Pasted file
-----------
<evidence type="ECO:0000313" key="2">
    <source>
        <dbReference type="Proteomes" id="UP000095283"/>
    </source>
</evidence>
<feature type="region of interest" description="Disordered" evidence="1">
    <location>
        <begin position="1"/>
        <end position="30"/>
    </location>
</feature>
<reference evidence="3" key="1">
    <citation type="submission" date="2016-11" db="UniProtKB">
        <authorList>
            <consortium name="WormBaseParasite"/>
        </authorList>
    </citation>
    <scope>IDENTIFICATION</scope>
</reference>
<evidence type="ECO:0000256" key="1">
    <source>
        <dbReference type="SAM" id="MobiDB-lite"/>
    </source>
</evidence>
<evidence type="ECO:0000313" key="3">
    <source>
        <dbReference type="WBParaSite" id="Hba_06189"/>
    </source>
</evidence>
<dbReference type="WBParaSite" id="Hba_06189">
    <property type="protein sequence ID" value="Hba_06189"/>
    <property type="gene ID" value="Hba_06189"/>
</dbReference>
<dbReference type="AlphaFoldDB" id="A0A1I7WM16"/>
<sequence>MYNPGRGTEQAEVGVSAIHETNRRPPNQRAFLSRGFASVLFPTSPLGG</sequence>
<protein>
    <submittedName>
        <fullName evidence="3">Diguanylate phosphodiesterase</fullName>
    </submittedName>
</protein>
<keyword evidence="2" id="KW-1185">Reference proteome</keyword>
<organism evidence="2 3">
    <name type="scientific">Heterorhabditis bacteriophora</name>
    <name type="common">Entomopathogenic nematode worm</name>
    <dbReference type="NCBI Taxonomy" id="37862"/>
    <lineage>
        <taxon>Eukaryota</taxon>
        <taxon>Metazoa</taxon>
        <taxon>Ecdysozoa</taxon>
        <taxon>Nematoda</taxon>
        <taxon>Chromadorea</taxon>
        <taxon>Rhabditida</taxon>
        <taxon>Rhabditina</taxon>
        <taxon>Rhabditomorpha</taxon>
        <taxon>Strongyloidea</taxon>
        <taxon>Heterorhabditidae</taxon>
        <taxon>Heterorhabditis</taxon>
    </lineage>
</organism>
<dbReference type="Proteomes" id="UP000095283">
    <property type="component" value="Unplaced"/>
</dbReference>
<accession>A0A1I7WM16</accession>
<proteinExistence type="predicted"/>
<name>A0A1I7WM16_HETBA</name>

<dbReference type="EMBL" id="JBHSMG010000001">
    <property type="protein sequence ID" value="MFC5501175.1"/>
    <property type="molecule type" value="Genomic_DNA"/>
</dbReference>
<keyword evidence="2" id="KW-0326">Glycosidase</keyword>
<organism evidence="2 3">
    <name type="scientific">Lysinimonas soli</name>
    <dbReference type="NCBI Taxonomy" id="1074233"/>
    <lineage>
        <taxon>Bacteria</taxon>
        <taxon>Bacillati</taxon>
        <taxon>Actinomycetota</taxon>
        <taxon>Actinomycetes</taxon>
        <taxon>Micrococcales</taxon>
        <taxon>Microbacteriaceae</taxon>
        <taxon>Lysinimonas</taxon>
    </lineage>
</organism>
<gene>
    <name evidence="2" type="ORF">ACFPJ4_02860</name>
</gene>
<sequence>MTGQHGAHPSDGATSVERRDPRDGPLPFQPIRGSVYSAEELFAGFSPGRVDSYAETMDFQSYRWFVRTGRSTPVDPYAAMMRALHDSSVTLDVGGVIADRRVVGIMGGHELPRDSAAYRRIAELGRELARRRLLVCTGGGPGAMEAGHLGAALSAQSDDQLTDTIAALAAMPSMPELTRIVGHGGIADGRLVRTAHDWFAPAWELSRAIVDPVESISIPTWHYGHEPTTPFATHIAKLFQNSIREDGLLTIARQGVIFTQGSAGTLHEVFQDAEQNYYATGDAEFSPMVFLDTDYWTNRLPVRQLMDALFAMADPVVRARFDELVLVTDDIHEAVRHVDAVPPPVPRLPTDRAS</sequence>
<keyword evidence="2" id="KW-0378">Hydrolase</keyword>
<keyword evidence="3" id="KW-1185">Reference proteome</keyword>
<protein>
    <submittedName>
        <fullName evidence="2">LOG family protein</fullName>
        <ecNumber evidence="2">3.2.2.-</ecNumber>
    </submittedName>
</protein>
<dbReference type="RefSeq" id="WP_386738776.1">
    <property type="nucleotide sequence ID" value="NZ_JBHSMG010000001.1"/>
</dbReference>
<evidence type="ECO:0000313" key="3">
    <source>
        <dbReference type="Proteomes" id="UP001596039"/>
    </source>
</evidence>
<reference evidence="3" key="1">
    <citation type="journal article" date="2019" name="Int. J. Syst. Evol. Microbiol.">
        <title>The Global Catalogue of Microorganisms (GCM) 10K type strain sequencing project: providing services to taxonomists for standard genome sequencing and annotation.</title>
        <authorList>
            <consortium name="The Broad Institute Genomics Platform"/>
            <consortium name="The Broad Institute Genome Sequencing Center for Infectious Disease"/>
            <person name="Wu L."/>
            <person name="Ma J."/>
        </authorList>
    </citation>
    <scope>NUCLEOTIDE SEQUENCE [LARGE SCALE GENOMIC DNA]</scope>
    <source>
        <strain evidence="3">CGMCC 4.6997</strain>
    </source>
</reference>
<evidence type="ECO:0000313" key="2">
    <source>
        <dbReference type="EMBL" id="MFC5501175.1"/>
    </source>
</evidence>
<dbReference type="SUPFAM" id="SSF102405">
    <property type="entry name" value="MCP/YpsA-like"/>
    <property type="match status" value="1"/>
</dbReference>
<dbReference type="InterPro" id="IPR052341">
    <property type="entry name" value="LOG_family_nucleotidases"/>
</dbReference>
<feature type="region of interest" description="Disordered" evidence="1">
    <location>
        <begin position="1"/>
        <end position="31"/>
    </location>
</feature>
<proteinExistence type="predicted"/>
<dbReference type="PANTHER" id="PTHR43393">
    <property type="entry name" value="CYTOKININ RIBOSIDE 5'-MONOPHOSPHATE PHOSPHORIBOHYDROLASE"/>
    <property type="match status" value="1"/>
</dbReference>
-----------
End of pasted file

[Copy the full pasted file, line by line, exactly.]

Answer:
<evidence type="ECO:0000313" key="2">
    <source>
        <dbReference type="Proteomes" id="UP000095283"/>
    </source>
</evidence>
<feature type="region of interest" description="Disordered" evidence="1">
    <location>
        <begin position="1"/>
        <end position="30"/>
    </location>
</feature>
<reference evidence="3" key="1">
    <citation type="submission" date="2016-11" db="UniProtKB">
        <authorList>
            <consortium name="WormBaseParasite"/>
        </authorList>
    </citation>
    <scope>IDENTIFICATION</scope>
</reference>
<evidence type="ECO:0000256" key="1">
    <source>
        <dbReference type="SAM" id="MobiDB-lite"/>
    </source>
</evidence>
<evidence type="ECO:0000313" key="3">
    <source>
        <dbReference type="WBParaSite" id="Hba_06189"/>
    </source>
</evidence>
<dbReference type="WBParaSite" id="Hba_06189">
    <property type="protein sequence ID" value="Hba_06189"/>
    <property type="gene ID" value="Hba_06189"/>
</dbReference>
<dbReference type="AlphaFoldDB" id="A0A1I7WM16"/>
<sequence>MYNPGRGTEQAEVGVSAIHETNRRPPNQRAFLSRGFASVLFPTSPLGG</sequence>
<protein>
    <submittedName>
        <fullName evidence="3">Diguanylate phosphodiesterase</fullName>
    </submittedName>
</protein>
<keyword evidence="2" id="KW-1185">Reference proteome</keyword>
<organism evidence="2 3">
    <name type="scientific">Heterorhabditis bacteriophora</name>
    <name type="common">Entomopathogenic nematode worm</name>
    <dbReference type="NCBI Taxonomy" id="37862"/>
    <lineage>
        <taxon>Eukaryota</taxon>
        <taxon>Metazoa</taxon>
        <taxon>Ecdysozoa</taxon>
        <taxon>Nematoda</taxon>
        <taxon>Chromadorea</taxon>
        <taxon>Rhabditida</taxon>
        <taxon>Rhabditina</taxon>
        <taxon>Rhabditomorpha</taxon>
        <taxon>Strongyloidea</taxon>
        <taxon>Heterorhabditidae</taxon>
        <taxon>Heterorhabditis</taxon>
    </lineage>
</organism>
<dbReference type="Proteomes" id="UP000095283">
    <property type="component" value="Unplaced"/>
</dbReference>
<accession>A0A1I7WM16</accession>
<proteinExistence type="predicted"/>
<name>A0A1I7WM16_HETBA</name>

<dbReference type="EMBL" id="JBHSMG010000001">
    <property type="protein sequence ID" value="MFC5501175.1"/>
    <property type="molecule type" value="Genomic_DNA"/>
</dbReference>
<keyword evidence="2" id="KW-0326">Glycosidase</keyword>
<organism evidence="2 3">
    <name type="scientific">Lysinimonas soli</name>
    <dbReference type="NCBI Taxonomy" id="1074233"/>
    <lineage>
        <taxon>Bacteria</taxon>
        <taxon>Bacillati</taxon>
        <taxon>Actinomycetota</taxon>
        <taxon>Actinomycetes</taxon>
        <taxon>Micrococcales</taxon>
        <taxon>Microbacteriaceae</taxon>
        <taxon>Lysinimonas</taxon>
    </lineage>
</organism>
<gene>
    <name evidence="2" type="ORF">ACFPJ4_02860</name>
</gene>
<sequence>MTGQHGAHPSDGATSVERRDPRDGPLPFQPIRGSVYSAEELFAGFSPGRVDSYAETMDFQSYRWFVRTGRSTPVDPYAAMMRALHDSSVTLDVGGVIADRRVVGIMGGHELPRDSAAYRRIAELGRELARRRLLVCTGGGPGAMEAGHLGAALSAQSDDQLTDTIAALAAMPSMPELTRIVGHGGIADGRLVRTAHDWFAPAWELSRAIVDPVESISIPTWHYGHEPTTPFATHIAKLFQNSIREDGLLTIARQGVIFTQGSAGTLHEVFQDAEQNYYATGDAEFSPMVFLDTDYWTNRLPVRQLMDALFAMADPVVRARFDELVLVTDDIHEAVRHVDAVPPPVPRLPTDRAS</sequence>
<keyword evidence="2" id="KW-0378">Hydrolase</keyword>
<keyword evidence="3" id="KW-1185">Reference proteome</keyword>
<protein>
    <submittedName>
        <fullName evidence="2">LOG family protein</fullName>
        <ecNumber evidence="2">3.2.2.-</ecNumber>
    </submittedName>
</protein>
<dbReference type="RefSeq" id="WP_386738776.1">
    <property type="nucleotide sequence ID" value="NZ_JBHSMG010000001.1"/>
</dbReference>
<evidence type="ECO:0000313" key="3">
    <source>
        <dbReference type="Proteomes" id="UP001596039"/>
    </source>
</evidence>
<reference evidence="3" key="1">
    <citation type="journal article" date="2019" name="Int. J. Syst. Evol. Microbiol.">
        <title>The Global Catalogue of Microorganisms (GCM) 10K type strain sequencing project: providing services to taxonomists for standard genome sequencing and annotation.</title>
        <authorList>
            <consortium name="The Broad Institute Genomics Platform"/>
            <consortium name="The Broad Institute Genome Sequencing Center for Infectious Disease"/>
            <person name="Wu L."/>
            <person name="Ma J."/>
        </authorList>
    </citation>
    <scope>NUCLEOTIDE SEQUENCE [LARGE SCALE GENOMIC DNA]</scope>
    <source>
        <strain evidence="3">CGMCC 4.6997</strain>
    </source>
</reference>
<evidence type="ECO:0000313" key="2">
    <source>
        <dbReference type="EMBL" id="MFC5501175.1"/>
    </source>
</evidence>
<dbReference type="SUPFAM" id="SSF102405">
    <property type="entry name" value="MCP/YpsA-like"/>
    <property type="match status" value="1"/>
</dbReference>
<dbReference type="InterPro" id="IPR052341">
    <property type="entry name" value="LOG_family_nucleotidases"/>
</dbReference>
<feature type="region of interest" description="Disordered" evidence="1">
    <location>
        <begin position="1"/>
        <end position="31"/>
    </location>
</feature>
<proteinExistence type="predicted"/>
<dbReference type="PANTHER" id="PTHR43393">
    <property type="entry name" value="CYTOKININ RIBOSIDE 5'-MONOPHOSPHATE PHOSPHORIBOHYDROLASE"/>
    <property type="match status" value="1"/>
</dbReference>